The Bison and The Dragon: Untold Tales


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The Project

This public art project in Chinatown represents a history of collaboration and shared adversity between local Chinese and Indigenous communities.

Designed by artist Jarett Sitter, this project is comprised of three wall-mounted panels, two on 1st St. SE and one at 4th Ave. SE. Each panel represents a fusion of animals important to both cultures: A Chinese dragon with the head of a bison, a phoenix with the head of a golden eagle and a lion and bear with their cub, which combines traits of both animals.

The intent of the project is to create temporary, vibrant and engaging artworks that can be enjoyed by motorists, pedestrians, businesses and residents in the area. The expected lifespan for this artwork is between five to 10 years and it will be maintained as part of the City of Calgary Public Art Collection for its lifespan.

The project is ongoing. Due to unexpected scheduling delays, we do not have a confirmed installation date. We will update this page when we have more information.

Artist Statement

Stories are how we make sense of our surroundings, how we pass down our history and how we learn to live in the world. When important stories remain largely untold for too long, they disappear. The Bison and The Dragon: Untold Tales highlights the long, shared history between Chinese and Indigenous communities on this land. The series of three wall installations visually represents stories of connection, kinship and support that are less visible or less publicly known.

I am a mixed heritage artist of Chinese and Polish-German descent. The Bison and The Dragon: Untold Tales tells the story of co-operation and shared adversity within our Chinese community from my mixed/Chinese perspective. I was inspired by community stories about the friendships and relationships that formed between the first Chinese people who immigrated to the prairies and the Plains First Nations (the Niitsitapi, the Tsuut’ina Nation, and the Stoney Nakoda Nation). Stories of First Nations people who helped the Chinese community survive the harsh winter elements when, unlike their white counterparts, they were not permitted to sleep in the train cars at night while they were working on the railroad. Stories of Chinese people not being allowed to visit white doctors, but receiving care in First Nations communities, and stories of First Nations people being fed in Chinese cafés when they were not permitted in white establishments. I am also interested in stories of Chinese men marrying First Nations women in the early days of Chinese immigration, and the untold stories of their children. These are stories I was continually thinking of while creating this artwork, as someone who is also mixed race and existing between cultures.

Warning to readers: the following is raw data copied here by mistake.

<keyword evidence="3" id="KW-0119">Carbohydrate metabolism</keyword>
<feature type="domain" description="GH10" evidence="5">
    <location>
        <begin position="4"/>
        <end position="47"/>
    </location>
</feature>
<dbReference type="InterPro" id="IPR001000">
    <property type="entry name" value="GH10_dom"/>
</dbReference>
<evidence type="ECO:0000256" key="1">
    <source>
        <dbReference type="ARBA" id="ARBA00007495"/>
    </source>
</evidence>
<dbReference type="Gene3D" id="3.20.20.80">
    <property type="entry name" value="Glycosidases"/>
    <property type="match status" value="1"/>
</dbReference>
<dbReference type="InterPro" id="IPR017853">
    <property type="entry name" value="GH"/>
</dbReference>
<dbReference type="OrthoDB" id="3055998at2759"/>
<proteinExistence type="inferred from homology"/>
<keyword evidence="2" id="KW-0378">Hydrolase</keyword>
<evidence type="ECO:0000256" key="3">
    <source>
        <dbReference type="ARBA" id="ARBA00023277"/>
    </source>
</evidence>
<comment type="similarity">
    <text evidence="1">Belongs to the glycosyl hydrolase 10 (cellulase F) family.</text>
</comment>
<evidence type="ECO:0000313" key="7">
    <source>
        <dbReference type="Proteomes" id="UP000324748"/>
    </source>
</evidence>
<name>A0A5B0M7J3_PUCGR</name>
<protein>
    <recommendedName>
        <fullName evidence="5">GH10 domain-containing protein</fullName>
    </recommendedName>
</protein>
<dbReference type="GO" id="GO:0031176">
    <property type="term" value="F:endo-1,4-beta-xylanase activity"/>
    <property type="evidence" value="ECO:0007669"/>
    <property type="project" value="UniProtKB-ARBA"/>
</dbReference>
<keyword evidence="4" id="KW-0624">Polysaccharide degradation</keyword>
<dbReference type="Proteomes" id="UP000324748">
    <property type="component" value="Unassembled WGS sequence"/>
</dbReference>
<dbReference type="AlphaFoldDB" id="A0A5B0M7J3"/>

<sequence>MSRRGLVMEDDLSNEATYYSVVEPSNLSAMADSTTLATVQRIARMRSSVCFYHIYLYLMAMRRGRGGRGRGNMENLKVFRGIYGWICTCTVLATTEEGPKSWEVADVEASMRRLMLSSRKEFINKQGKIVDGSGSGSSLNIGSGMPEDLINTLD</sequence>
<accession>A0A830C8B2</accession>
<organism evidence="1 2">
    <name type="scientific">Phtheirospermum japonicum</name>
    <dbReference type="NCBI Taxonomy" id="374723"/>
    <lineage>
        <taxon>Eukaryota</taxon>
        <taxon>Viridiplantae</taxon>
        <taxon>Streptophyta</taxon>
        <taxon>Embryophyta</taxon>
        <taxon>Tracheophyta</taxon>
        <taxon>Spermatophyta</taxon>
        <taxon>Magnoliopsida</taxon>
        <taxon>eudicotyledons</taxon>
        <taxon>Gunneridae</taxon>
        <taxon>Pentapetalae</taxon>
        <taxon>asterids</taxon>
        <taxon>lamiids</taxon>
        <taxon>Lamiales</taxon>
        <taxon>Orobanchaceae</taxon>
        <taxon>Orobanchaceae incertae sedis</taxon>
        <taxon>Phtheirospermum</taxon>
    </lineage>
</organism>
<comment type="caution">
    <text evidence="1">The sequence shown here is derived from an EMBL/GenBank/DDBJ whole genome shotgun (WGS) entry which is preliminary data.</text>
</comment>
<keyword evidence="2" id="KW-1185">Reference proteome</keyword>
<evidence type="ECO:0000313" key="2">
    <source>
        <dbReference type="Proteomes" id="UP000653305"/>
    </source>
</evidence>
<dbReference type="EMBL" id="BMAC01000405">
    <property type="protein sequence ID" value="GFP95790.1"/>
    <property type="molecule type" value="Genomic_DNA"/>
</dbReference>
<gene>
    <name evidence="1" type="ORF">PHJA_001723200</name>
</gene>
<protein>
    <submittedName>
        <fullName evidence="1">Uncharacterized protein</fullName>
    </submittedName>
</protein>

In Chinese mythology, the dragon and phoenix are creatures made of several different animals. For example, a dragon is often thought of as being composed of nine different animals, some parts depicted being the head of a camel (other times a crocodile), the talons of an eagle, the belly of a clam. In my illustrated animals, I reference a traditional style of Chinese artwork and Chinese mythological creatures, while also introducing visual details and new animal elements meant to honour the First Nations people of Mohkinsstsis who are the original stewards of this land.